Gavan O’Herlihy appeared in many TV shows and movies, but his main claim to pop culture fame is for his role as Richie’s older brother Chuck on Happy Days, a character who simply vanished early in the show and was never referred to again. He died in September at the age of 70.
Don Maddox was the last surviving member of the influential family band the Maddox Brothers & Rose. He died in September at the age of 98.
Petra Mayer was the books editor at NPR. She died Saturday at the age of 46.
Jonathan Reynolds was not only a screenwriter and a food columnist for The New York Times, he was a revered playwright. He died last month at the age of 79.
Maureen Cleave was a pop culture journalist who conducted the infamous interview with John Lennon where he said the Beatles were more popular than Jesus. She died earlier this month at the age of 87.
Bettina Grossman was a glamorous artist in the ’50s and ’60s who later became famous for being a longtime, eccentric resident of the Chelsea Hotel in New York City. She had so much of her artwork in the apartment that she had to sleep in the hallway. She died earlier this month at the age of 94.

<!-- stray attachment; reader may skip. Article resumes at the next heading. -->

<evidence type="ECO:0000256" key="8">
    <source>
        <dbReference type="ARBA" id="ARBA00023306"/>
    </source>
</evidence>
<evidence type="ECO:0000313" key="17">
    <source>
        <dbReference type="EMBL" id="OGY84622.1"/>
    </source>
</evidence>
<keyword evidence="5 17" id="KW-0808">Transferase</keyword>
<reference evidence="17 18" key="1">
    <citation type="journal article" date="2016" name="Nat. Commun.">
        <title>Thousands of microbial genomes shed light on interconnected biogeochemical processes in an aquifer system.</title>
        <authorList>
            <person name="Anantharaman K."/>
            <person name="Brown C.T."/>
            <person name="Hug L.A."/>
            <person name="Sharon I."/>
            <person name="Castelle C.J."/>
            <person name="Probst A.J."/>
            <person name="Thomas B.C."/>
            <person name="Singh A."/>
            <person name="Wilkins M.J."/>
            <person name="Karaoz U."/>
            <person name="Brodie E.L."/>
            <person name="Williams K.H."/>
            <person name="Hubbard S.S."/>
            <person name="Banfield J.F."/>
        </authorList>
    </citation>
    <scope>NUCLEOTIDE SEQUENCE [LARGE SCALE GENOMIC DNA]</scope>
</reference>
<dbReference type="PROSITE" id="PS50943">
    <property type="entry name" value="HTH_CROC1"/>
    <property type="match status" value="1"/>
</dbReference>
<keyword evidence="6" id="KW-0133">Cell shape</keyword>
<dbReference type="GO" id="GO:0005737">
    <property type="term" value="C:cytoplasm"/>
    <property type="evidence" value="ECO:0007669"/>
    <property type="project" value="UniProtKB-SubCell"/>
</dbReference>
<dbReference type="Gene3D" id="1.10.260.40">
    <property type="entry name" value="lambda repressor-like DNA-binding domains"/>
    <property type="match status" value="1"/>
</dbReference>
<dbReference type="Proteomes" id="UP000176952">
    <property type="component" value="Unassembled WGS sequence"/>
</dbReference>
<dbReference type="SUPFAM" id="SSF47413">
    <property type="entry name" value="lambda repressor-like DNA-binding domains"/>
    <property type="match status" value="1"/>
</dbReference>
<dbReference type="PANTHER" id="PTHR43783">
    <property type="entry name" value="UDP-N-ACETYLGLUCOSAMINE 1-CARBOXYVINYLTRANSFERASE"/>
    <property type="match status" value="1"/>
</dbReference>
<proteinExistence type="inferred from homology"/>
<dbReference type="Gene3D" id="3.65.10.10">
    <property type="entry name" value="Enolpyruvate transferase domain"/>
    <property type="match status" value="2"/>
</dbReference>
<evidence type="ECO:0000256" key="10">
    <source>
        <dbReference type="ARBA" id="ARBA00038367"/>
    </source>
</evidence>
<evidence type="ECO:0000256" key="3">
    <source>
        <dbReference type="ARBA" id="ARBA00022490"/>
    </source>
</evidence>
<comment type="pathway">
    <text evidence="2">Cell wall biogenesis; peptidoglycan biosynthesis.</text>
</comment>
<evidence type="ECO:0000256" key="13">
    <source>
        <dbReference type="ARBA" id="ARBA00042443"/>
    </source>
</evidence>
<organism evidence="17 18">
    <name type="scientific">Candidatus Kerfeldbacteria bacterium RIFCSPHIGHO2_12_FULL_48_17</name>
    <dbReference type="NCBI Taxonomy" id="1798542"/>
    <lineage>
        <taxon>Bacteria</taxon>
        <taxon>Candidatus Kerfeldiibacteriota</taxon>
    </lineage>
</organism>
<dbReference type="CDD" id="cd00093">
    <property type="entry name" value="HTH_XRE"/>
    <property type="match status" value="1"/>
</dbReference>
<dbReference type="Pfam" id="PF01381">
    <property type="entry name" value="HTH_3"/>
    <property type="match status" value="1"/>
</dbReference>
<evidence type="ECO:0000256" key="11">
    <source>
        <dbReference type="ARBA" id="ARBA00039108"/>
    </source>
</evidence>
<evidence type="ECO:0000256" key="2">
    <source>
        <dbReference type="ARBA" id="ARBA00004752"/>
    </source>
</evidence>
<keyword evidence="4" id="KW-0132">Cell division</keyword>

A documentary about her life, Girl with Black Balloons, was released in 2010.
This Week in History
Supreme Court Confirms that Bus Segregation Is Illegal (November 13, 1956)
The decision stemmed from the Browder v. Gayle case, which challenged bus segregation laws in Alabama.
First Wendy’s Opens (November 15, 1969)
We can all agree that of the fast food places, Wendy’s has the best burger, right? Dave Thomas opened the first one in Columbus, Ohio.
This Week in Saturday Evening Post History: Bell Telephone (November 18, 1961)
Now if you want to avoid your family during the holidays you don’t even have to talk to them, you can just send them a text.
Thanksgiving Recipes: Julia Child’s Turkey, Pie, and Favorite Appetizer
Of course I have to list some recipes from Julia Child. What, you thought I was going to tell you how Dean Martin prepared his green bean casserole?
Here’s her recipe for Roast Turkey (which includes lots of butter and Cognac), and here’s her recipe for Cranberry Chutney. She loved Garlic Mashed Potatoes and Cornbread, Sage, and Sausage Stuffing, and her Aunt Helen made a great Fluffy Pumpkin Pie.
And what did Julia like to serve as an appetizer before the big dinner? Well, Pepperidge Farm Goldfish crackers, of course.
Have a great Thanksgiving.
Next Week’s Holidays and Events
Macy’s Thanksgiving Day Parade (November 25)
The 95th annual event, featuring giant balloons, marching bands, Santa, and lip-synching singers, airs at 9 a.m. on NBC and is hosted by the gang from Today, Savannah Guthrie, Hoda Kotb, and Al Roker.
The National Dog Show (November 25)
The annual show follows the Macy’s parade at noon on NBC.
Black Friday (November 26)
If you’re still celebrating Black Friday, you’re a little behind on things. Now there are sales all month and it’s called Black November. Which means that …
Buy Nothing Day (November 26)
… should now be called Buy Nothing Month.
Featured image: Courtesy Paul Child / PBS